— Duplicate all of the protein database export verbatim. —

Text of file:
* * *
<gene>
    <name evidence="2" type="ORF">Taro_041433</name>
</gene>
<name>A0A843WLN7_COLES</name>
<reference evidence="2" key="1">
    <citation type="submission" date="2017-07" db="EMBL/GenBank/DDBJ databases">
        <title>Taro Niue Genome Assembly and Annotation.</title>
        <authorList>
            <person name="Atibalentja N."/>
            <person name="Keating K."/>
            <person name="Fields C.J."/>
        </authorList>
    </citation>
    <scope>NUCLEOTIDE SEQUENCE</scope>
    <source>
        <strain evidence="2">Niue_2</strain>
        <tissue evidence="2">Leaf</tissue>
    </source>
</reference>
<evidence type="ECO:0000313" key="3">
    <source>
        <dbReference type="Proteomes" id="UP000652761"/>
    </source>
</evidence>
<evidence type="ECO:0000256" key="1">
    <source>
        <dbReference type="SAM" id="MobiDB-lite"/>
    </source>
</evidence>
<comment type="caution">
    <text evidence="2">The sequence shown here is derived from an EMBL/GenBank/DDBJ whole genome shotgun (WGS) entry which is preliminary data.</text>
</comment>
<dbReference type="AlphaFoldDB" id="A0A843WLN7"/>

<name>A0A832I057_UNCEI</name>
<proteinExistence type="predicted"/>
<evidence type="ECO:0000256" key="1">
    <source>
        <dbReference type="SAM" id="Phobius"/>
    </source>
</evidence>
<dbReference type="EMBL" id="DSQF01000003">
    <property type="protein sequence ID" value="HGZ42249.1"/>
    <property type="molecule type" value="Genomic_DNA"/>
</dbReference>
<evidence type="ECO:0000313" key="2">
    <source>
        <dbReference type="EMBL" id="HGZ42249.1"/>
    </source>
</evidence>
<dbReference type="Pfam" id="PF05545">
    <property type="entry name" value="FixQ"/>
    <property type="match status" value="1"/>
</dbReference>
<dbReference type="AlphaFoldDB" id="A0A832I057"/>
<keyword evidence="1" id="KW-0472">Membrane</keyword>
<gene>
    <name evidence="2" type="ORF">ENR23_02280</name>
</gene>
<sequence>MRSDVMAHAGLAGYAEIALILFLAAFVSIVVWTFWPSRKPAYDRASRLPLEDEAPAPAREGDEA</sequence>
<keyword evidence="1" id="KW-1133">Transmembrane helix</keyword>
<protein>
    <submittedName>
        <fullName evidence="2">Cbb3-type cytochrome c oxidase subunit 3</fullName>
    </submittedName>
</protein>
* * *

<gene>
    <name evidence="2" type="ORF">Taro_041433</name>
</gene>
<name>A0A843WLN7_COLES</name>
<reference evidence="2" key="1">
    <citation type="submission" date="2017-07" db="EMBL/GenBank/DDBJ databases">
        <title>Taro Niue Genome Assembly and Annotation.</title>
        <authorList>
            <person name="Atibalentja N."/>
            <person name="Keating K."/>
            <person name="Fields C.J."/>
        </authorList>
    </citation>
    <scope>NUCLEOTIDE SEQUENCE</scope>
    <source>
        <strain evidence="2">Niue_2</strain>
        <tissue evidence="2">Leaf</tissue>
    </source>
</reference>
<evidence type="ECO:0000313" key="3">
    <source>
        <dbReference type="Proteomes" id="UP000652761"/>
    </source>
</evidence>
<evidence type="ECO:0000256" key="1">
    <source>
        <dbReference type="SAM" id="MobiDB-lite"/>
    </source>
</evidence>
<comment type="caution">
    <text evidence="2">The sequence shown here is derived from an EMBL/GenBank/DDBJ whole genome shotgun (WGS) entry which is preliminary data.</text>
</comment>
<dbReference type="AlphaFoldDB" id="A0A843WLN7"/>

<name>A0A832I057_UNCEI</name>
<proteinExistence type="predicted"/>
<evidence type="ECO:0000256" key="1">
    <source>
        <dbReference type="SAM" id="Phobius"/>
    </source>
</evidence>
<dbReference type="EMBL" id="DSQF01000003">
    <property type="protein sequence ID" value="HGZ42249.1"/>
    <property type="molecule type" value="Genomic_DNA"/>
</dbReference>
<evidence type="ECO:0000313" key="2">
    <source>
        <dbReference type="EMBL" id="HGZ42249.1"/>
    </source>
</evidence>
<dbReference type="Pfam" id="PF05545">
    <property type="entry name" value="FixQ"/>
    <property type="match status" value="1"/>
</dbReference>
<dbReference type="AlphaFoldDB" id="A0A832I057"/>
<keyword evidence="1" id="KW-0472">Membrane</keyword>
<gene>
    <name evidence="2" type="ORF">ENR23_02280</name>
</gene>
<sequence>MRSDVMAHAGLAGYAEIALILFLAAFVSIVVWTFWPSRKPAYDRASRLPLEDEAPAPAREGDEA</sequence>
<keyword evidence="1" id="KW-1133">Transmembrane helix</keyword>
<protein>
    <submittedName>
        <fullName evidence="2">Cbb3-type cytochrome c oxidase subunit 3</fullName>
    </submittedName>
</protein>